So many of you probably heard about President Trump’s boast on Twitter to North Korea’s Kim Jong Un that Trump has a bigger, better nuclear war button. Well, maybe it’s just coincidence, but the CDC announced just a few days ago that they are moving to prepare health professionals and others on what the public response would be if there was a nuclear detonation. The Centers for Disease Control call their public preparedness sessions “grand rounds.” The last time the CDC offered a grand round on nuclear war was in March 2010.

The latest nuclear grand round will target doctors, nurses, epidemiologists, pharmacists, veterinarians, certified health education specialists, laboratory scientists, and others. The event will be held January 16.

Personally, I’m planning for social breakdowns, electromagnetic attacks leaving the country without a power grid, or a massive earthquake or other natural disaster. Planning for a nuclear devastation seems out of my reach. And personally, I don’t feel that any doctor or nurse, no matter how dedicated they are to their profession, is going to forgo helping themselves or their own family if a massive emergency like that actually takes place. In other words, you’re on your own, IMHO.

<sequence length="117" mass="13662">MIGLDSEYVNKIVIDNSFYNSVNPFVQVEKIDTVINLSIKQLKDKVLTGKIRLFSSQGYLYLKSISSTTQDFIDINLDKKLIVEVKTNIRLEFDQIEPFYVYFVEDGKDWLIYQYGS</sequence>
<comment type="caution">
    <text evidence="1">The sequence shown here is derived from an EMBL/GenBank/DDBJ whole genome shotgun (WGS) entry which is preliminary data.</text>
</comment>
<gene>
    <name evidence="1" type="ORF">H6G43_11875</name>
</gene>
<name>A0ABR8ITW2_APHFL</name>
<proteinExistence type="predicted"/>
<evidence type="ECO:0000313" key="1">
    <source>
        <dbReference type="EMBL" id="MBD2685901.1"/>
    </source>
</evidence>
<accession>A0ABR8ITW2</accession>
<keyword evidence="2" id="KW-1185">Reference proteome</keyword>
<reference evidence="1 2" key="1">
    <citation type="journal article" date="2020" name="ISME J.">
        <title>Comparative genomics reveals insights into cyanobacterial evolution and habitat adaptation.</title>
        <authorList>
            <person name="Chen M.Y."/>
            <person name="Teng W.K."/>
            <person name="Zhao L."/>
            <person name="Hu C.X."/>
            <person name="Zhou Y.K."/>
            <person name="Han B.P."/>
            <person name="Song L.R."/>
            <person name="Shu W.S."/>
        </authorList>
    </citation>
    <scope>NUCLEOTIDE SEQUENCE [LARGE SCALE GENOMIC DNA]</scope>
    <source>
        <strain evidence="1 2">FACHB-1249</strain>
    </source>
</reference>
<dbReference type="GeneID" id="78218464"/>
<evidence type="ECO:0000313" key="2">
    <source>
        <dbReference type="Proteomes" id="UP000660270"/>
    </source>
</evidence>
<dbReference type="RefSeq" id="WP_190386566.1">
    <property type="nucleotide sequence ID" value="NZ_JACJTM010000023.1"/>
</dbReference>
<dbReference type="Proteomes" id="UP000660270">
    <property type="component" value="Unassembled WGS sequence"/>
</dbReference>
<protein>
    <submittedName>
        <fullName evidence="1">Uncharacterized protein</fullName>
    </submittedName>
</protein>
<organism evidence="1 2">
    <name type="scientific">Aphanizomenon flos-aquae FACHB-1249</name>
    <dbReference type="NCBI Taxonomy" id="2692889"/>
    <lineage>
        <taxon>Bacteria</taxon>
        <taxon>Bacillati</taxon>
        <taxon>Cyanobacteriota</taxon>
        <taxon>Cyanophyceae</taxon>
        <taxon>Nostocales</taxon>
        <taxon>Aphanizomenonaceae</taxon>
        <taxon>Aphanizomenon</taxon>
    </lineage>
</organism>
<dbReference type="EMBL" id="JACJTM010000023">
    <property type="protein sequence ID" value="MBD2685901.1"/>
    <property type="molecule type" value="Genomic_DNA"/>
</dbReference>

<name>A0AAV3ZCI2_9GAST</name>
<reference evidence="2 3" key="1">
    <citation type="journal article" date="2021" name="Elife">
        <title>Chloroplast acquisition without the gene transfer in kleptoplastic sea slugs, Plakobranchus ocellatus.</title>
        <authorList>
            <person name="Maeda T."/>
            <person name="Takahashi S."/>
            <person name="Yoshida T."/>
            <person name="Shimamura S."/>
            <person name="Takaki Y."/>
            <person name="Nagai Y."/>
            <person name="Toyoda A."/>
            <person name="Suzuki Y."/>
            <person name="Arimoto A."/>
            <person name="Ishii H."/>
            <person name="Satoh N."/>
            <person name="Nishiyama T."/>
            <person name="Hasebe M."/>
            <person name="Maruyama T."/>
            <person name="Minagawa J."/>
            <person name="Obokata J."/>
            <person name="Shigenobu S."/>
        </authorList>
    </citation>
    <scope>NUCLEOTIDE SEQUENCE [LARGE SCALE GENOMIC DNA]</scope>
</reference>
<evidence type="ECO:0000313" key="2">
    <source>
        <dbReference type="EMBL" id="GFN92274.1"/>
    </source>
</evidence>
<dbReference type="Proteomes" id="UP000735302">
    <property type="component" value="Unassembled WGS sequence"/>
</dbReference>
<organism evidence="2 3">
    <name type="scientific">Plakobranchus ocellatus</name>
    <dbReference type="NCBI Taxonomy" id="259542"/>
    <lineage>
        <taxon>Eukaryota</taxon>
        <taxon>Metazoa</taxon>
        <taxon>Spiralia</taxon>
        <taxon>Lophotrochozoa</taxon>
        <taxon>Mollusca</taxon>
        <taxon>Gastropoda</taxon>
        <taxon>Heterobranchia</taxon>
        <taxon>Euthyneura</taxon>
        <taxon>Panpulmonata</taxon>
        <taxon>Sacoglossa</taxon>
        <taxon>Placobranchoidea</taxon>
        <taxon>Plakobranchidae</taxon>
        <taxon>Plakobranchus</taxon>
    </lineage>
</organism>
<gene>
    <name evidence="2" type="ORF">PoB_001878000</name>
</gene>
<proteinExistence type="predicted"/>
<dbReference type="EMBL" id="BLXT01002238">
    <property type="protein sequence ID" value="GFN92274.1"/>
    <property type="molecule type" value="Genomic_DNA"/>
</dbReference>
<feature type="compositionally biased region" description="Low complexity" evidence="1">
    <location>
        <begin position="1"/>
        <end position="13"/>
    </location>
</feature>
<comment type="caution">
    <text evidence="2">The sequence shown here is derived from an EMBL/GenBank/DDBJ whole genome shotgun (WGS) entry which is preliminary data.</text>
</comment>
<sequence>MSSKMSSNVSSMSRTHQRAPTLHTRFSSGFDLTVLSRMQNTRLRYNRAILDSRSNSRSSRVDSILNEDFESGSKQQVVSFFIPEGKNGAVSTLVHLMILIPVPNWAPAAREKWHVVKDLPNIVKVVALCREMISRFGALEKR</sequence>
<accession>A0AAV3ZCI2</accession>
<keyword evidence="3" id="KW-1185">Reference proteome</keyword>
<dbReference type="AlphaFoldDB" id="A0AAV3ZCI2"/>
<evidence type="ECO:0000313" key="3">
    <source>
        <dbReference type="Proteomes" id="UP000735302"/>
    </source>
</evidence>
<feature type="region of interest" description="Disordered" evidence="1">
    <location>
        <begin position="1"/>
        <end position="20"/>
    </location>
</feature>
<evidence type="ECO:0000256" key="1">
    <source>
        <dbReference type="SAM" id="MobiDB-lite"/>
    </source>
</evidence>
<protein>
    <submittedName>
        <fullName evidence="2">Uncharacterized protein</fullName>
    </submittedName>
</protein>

But it doesn’t hurt to know what the experts recommend.

Planning for a nuclear detonation

Shelter in Place

First, the CDC recommends sheltering in place for at least the first 24 hours after the event. That step will reduce exposure to radiation. After that 24-hour period, federal, state and local agencies are supposed to mobilize their resources (yeah, right). Go as far underground as you can or into the center of a tall building. Find the nearest brick or concrete building and remain there.